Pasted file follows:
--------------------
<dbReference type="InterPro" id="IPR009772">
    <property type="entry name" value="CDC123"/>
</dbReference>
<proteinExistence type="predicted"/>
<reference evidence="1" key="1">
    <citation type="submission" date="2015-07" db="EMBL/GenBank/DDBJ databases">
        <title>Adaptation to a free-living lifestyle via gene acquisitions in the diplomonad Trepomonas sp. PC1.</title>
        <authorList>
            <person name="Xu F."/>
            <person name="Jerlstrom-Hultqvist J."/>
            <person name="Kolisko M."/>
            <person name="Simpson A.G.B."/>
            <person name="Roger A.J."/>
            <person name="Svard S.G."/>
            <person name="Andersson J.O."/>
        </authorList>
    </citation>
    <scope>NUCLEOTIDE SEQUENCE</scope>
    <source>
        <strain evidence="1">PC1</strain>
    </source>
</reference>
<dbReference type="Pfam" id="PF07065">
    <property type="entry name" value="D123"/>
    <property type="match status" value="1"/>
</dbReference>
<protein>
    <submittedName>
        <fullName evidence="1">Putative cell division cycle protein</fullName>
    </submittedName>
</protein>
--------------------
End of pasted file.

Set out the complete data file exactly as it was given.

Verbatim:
<dbReference type="InterPro" id="IPR009772">
    <property type="entry name" value="CDC123"/>
</dbReference>
<proteinExistence type="predicted"/>
<reference evidence="1" key="1">
    <citation type="submission" date="2015-07" db="EMBL/GenBank/DDBJ databases">
        <title>Adaptation to a free-living lifestyle via gene acquisitions in the diplomonad Trepomonas sp. PC1.</title>
        <authorList>
            <person name="Xu F."/>
            <person name="Jerlstrom-Hultqvist J."/>
            <person name="Kolisko M."/>
            <person name="Simpson A.G.B."/>
            <person name="Roger A.J."/>
            <person name="Svard S.G."/>
            <person name="Andersson J.O."/>
        </authorList>
    </citation>
    <scope>NUCLEOTIDE SEQUENCE</scope>
    <source>
        <strain evidence="1">PC1</strain>
    </source>
</reference>
<dbReference type="Pfam" id="PF07065">
    <property type="entry name" value="D123"/>
    <property type="match status" value="1"/>
</dbReference>
<protein>
    <submittedName>
        <fullName evidence="1">Putative cell division cycle protein</fullName>
    </submittedName>
</protein>